Staying healthy after a kidney transplant
Healthy eating, regular exercise and not smoking will help with your recovery and give your kidney the best chance of working long-term
- Your lifestyle can affect the long-term success of your kidney transplant
- Adapting a healthy lifestyle is very important
- This means eating the right foods, keeping active and stopping smoking for good
- Your transplant team will talk to you about the best ways to achieve this
Eat and drink the right things
After your transplant, it’s important to eat a nutritious, balanced diet to help encourage your transplant to work well. Aim for at least 5 portions of fruit and vegetables a day and plenty of wholegrain foods that are high in fibre. Avoid too much sugar, saturated fats and salt. A low sugar diet is particularly important for managing diabetes.
Most people are able to drink alcohol in moderation after a kidney transplant
You will be given information on your diet and daily fluid allowance from your transplant team. It’s very important to follow this advice.
Take regular exercise
Keeping active is very important after a transplant. In the first few weeks, you should try to walk a little every day to prevent blood clots. As you recover, you can do more. If your recovery is going well, after 6-8 weeks, you will usually be encouraged to start moderate exercise.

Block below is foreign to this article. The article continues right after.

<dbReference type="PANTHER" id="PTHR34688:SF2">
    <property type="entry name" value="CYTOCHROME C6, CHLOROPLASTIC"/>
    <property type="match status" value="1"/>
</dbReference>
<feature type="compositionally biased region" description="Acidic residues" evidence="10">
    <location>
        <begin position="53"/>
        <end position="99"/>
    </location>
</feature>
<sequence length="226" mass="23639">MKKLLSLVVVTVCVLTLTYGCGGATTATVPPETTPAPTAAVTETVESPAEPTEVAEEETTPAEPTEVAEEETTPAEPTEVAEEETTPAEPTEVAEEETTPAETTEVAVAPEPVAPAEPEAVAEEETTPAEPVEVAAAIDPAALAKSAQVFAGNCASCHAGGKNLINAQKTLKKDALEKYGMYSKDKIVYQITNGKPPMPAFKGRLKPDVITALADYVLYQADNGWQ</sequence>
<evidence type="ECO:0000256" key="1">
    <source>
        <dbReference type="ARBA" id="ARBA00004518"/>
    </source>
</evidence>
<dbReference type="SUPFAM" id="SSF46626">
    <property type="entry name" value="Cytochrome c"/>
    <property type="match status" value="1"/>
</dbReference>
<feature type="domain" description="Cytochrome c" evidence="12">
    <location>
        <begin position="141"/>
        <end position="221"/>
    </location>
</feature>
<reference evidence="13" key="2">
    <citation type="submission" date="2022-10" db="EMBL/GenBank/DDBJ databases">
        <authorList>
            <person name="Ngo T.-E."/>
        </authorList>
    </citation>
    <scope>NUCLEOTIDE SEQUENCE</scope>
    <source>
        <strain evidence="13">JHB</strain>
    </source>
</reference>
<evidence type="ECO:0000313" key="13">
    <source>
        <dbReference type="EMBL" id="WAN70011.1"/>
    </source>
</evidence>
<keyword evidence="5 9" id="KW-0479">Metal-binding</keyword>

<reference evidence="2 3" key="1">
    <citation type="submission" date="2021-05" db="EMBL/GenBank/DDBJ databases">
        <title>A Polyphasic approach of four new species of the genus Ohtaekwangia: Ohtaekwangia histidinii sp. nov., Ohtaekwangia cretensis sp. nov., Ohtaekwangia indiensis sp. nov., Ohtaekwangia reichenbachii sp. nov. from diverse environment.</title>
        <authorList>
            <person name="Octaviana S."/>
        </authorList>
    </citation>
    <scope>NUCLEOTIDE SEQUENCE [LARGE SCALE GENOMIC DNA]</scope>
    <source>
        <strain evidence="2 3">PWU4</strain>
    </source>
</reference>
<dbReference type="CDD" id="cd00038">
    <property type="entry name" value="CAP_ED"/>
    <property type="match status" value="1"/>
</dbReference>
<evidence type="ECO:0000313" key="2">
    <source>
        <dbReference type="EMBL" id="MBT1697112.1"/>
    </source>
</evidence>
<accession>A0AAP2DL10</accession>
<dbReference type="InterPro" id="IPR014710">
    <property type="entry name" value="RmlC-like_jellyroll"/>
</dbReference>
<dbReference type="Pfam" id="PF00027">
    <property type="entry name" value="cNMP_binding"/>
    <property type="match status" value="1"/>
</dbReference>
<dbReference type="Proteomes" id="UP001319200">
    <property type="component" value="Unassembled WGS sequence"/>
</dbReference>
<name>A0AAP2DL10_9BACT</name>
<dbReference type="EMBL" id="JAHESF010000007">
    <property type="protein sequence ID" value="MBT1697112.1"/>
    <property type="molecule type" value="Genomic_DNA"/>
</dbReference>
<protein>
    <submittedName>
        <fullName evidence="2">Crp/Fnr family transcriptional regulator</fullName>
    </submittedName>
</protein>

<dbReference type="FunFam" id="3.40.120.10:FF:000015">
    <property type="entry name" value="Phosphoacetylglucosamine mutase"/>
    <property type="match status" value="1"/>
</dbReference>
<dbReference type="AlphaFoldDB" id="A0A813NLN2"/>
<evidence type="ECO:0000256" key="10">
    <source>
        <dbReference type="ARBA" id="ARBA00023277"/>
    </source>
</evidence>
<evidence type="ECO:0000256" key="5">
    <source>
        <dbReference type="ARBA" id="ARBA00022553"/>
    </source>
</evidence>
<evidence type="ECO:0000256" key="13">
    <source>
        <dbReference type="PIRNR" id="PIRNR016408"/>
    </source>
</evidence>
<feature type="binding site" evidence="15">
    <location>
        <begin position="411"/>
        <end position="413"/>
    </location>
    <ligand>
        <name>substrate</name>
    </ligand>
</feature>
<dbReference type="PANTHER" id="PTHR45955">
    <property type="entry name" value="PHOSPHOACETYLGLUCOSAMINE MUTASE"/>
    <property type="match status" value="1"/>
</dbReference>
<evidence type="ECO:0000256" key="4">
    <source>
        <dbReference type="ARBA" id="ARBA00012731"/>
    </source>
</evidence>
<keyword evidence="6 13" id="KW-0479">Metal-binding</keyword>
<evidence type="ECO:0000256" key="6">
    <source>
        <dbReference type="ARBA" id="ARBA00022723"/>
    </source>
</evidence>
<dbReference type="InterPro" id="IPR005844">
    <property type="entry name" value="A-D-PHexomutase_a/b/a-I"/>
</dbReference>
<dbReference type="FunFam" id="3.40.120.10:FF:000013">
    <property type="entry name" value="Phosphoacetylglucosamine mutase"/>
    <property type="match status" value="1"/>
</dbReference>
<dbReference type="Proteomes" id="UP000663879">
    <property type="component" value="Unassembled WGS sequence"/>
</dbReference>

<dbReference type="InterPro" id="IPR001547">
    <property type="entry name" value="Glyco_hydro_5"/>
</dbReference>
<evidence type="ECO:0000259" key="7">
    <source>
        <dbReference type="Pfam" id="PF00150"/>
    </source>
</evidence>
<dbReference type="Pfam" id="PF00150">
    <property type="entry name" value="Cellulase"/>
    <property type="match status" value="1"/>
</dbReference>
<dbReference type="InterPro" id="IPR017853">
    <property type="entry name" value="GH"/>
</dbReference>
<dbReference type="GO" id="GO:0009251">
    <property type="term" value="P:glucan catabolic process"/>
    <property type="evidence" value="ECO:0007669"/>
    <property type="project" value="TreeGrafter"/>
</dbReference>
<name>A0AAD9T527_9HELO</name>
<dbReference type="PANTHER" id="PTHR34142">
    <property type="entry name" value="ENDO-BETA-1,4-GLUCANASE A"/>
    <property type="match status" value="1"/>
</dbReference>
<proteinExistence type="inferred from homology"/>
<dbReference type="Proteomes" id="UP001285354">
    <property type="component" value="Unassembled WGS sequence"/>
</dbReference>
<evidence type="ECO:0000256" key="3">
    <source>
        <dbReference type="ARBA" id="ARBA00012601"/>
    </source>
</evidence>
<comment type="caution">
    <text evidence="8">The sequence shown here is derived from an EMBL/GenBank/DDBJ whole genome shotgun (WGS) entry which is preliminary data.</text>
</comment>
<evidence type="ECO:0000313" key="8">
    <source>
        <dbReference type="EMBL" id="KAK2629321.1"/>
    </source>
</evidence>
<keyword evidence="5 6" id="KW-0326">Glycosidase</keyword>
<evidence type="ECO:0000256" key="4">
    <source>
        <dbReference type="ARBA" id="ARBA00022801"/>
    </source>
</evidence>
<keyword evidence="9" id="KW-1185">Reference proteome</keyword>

This could be walking, jogging, swimming or cycling. Most sports and activities are possible but you should avoid heavy contact sports (rugby, martial arts, boxing) as these risk damaging your transplanted kidney.
Aim for a healthy weight
Weight gain is common after a kidney transplant, especially in the first year. This is often a side effect of the medications, but it can also be because your diet is less restrictive. Or because you have a better appetite due to improving health. However, too much weight gain places a strain on your heart and blood vessels so it’s important to eat healthily and stay active as much as possible.
Being a healthier weight can help to lower your chances of having problems with your recovery. You should lose weight by increasing the amount of exercise you do and taking extra care with your diet. Speak to your transplant team for more advice on losing weight.
Give up smoking
If you smoke, it’s time to stop. Ideally, you should quit before your transplant. Smoking increases the risk of strokes, heart and lung problems, and hernias in transplant patients. Giving up cigarettes will help prevent problems during the transplant surgery and maintain your health after your transplant. Speak to your transplant team for help on quitting smoking.
Get support from your transplant team
They can help you with diet plans, activity schedules and giving up smoking.